And as the prospectors laid down camps for their miner corps, those more desperate and less trained came also for the prospectors and even the least of their companies did acquire great wealth. First they clung around the well-organized camps of the miner corps and sought employ by the prospectors, but soon the unsigned miners outnumbered them, and then the artisans and grocers came, as did thieves and the mercenaries to counteract them. And now those miners in organized corps are outnumbered one to thirty by those without, and miners as a whole are matched in quantity by those of other trades, such journeymen as gem cutters and jewelers especially being well present. As a consequence of the taxation where any collection over a certain weight returns only a fixed amount, miners only take back some small amount and thus prevent the exhaustion of the mines. But likewise they are rendered destitute and only the desperate remain for any length of time, for also there are dangers in the caves-collapses, rivers, and wandering monstrosities all claim miners each day. Many of those afflicted by leprosy make homes deeper into the caves, for the spidermaidens are immune to their disease and find themselves sorely wanting for labor, even sullied. There also Zigin’s mistress finds most of her converts, the Canvas City being given over primarily to lawlessness and apostasy.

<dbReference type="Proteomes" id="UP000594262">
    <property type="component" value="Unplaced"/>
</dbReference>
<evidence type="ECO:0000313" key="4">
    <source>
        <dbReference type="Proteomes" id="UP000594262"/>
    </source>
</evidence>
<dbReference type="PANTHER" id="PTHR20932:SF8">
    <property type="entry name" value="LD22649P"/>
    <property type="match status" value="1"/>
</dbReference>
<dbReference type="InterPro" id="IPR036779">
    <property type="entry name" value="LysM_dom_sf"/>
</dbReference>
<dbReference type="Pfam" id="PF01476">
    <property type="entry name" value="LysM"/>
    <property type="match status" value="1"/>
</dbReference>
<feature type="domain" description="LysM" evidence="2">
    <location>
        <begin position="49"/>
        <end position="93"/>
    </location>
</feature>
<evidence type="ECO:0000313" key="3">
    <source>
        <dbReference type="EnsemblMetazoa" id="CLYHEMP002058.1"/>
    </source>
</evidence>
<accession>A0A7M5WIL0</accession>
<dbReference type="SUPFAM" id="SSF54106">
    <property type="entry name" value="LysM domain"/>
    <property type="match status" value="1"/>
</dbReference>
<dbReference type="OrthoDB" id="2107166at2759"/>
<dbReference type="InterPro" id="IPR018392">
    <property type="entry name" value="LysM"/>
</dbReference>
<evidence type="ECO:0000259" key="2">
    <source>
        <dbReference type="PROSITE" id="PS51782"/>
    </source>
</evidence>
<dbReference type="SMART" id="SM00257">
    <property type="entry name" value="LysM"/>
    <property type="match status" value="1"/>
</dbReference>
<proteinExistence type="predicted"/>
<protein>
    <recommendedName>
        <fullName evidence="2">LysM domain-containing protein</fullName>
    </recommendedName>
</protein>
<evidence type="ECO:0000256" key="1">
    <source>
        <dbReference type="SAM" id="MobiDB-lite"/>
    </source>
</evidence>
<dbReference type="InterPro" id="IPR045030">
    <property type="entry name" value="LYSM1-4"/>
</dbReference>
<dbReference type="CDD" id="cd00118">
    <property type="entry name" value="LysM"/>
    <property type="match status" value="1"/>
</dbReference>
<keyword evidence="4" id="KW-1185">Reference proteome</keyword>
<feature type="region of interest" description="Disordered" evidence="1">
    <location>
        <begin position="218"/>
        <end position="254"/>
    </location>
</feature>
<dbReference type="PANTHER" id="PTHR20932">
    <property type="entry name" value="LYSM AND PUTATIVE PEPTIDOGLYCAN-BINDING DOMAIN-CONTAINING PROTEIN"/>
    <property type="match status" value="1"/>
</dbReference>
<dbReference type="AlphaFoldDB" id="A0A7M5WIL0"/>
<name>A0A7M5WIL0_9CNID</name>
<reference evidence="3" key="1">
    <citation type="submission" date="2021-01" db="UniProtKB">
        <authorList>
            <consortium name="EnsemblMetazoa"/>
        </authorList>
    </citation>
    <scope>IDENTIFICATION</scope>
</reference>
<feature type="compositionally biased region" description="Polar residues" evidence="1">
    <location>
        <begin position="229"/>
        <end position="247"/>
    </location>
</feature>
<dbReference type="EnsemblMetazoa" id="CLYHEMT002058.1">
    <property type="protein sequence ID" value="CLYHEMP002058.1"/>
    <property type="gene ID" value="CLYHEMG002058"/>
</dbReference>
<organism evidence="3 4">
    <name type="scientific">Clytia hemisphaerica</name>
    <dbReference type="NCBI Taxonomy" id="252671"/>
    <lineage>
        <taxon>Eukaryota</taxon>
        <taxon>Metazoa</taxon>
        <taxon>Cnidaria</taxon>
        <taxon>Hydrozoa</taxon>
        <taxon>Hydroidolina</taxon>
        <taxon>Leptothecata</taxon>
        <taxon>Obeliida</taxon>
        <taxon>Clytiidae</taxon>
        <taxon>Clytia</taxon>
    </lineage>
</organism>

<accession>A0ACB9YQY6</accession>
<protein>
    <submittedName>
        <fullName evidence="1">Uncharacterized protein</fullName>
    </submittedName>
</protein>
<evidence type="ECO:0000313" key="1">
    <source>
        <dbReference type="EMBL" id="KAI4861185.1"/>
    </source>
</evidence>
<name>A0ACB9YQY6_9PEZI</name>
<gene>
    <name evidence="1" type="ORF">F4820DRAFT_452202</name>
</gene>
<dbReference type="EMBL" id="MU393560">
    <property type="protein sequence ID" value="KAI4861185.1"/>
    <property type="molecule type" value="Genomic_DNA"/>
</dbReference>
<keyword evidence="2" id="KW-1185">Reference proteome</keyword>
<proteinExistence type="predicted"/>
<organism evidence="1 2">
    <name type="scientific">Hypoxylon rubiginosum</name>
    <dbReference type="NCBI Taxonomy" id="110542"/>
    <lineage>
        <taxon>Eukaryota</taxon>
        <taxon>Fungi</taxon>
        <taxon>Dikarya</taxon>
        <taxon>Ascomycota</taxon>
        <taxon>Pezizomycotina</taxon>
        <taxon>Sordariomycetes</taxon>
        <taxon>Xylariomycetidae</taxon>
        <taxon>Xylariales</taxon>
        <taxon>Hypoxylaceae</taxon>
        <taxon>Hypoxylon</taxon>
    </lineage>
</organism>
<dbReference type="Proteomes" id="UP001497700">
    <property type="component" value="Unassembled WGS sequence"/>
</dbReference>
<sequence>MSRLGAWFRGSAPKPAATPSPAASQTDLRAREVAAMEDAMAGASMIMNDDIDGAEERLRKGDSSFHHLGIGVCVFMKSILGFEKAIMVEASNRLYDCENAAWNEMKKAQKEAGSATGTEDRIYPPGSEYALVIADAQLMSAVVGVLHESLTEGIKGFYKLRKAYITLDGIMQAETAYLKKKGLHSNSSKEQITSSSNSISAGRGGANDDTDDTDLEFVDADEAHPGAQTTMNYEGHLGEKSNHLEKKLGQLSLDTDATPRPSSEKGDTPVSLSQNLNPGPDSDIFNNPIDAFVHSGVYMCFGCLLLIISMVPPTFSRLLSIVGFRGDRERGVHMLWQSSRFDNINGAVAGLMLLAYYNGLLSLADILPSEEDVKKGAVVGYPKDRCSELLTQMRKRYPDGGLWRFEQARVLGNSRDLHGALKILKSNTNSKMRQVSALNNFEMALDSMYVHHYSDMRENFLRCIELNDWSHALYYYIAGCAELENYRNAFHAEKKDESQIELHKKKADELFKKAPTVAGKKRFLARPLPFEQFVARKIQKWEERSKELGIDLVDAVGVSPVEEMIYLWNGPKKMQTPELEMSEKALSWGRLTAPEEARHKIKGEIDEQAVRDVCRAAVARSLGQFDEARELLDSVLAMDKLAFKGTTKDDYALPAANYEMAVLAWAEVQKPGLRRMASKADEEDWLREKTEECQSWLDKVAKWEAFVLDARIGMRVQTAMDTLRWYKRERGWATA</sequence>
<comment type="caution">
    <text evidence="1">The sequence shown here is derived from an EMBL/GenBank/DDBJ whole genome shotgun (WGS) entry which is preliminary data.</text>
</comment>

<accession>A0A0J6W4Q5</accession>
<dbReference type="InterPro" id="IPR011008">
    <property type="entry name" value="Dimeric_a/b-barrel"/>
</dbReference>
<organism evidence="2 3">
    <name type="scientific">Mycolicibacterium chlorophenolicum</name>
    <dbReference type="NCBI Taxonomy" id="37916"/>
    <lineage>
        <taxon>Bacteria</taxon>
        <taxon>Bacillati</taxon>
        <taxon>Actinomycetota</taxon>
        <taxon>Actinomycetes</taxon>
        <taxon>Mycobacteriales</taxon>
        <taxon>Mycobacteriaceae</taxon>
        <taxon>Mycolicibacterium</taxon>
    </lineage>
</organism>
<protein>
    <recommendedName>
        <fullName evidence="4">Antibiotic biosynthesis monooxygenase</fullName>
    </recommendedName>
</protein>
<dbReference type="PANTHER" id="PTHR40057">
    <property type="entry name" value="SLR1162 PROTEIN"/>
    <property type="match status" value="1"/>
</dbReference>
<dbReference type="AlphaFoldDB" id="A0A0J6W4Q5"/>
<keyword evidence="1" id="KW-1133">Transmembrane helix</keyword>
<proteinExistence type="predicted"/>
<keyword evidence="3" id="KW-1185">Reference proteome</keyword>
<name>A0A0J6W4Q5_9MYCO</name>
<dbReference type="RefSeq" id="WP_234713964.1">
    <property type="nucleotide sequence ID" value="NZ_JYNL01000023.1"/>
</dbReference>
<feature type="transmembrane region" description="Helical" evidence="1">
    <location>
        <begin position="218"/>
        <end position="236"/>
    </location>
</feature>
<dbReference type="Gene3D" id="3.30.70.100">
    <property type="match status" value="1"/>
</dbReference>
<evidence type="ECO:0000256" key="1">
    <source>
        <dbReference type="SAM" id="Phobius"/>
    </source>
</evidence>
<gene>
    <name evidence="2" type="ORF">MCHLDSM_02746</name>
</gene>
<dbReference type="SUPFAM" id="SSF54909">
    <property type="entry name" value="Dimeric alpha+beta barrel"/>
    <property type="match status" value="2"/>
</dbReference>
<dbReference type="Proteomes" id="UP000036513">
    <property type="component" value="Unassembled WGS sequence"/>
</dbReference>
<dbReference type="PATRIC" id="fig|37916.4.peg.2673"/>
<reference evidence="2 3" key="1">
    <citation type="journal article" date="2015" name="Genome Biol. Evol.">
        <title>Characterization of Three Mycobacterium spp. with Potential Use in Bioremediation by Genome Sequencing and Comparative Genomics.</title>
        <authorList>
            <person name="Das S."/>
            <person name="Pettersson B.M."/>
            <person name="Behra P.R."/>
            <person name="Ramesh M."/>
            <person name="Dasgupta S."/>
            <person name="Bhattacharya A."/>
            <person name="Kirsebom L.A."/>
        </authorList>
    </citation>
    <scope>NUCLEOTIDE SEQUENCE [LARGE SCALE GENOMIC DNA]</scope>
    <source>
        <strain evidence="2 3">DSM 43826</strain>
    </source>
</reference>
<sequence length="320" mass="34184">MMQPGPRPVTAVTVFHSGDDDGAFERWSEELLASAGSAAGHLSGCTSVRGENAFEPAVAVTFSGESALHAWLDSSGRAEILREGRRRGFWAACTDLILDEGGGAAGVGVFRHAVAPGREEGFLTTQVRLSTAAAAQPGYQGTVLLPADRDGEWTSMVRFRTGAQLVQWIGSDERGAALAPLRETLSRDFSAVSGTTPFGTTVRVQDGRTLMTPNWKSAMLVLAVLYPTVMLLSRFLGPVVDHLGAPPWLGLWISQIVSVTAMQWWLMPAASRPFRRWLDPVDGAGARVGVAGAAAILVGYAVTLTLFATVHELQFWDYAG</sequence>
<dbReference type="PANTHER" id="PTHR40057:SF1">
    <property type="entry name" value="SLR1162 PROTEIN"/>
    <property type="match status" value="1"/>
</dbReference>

Zigin also shared greatly with me the history of his own people, and how they came to be in service to the Maiden, and of the native religions and peoples of the world above, and the wars between his mistress and them such, all divulged in that section. But then knowing well that the maidens were sisters in faith, the author endeavored to know more closely their history and how they came to be so far removed, and with Zigin’s blessing and apprehension was admitted to their presence. His fear stemmed from this writer perchance bearing the Gift, and that he would come to great danger if when the author went before the spidermaidens they suspected such. And he said unto me that despite their faith, no spidermaiden bore the Gift ever in their long history, and that their envy burned them and warped their hearts to frightful hate. Such was their dolor that his mistress’s bearing of the Gift has made that society’s alliance with this one frigid despite their natural sisterhood in faith and the profusion of common enemies. So rife and frightful is their hatred against her that none who keep to the Mistress’s flock durst come in any way or length to this city, saving those lepers who are most desperate, and those under explicit protection of her church. Zigin advised the author well not even to speak at length of the Mistress, for many of the Tansiric Church can not even bear to think on their apparent disfavor in the eyes of their new goddess, and that the author had best seek petition alone, for his presence may poison against this one those he wished to inquire with.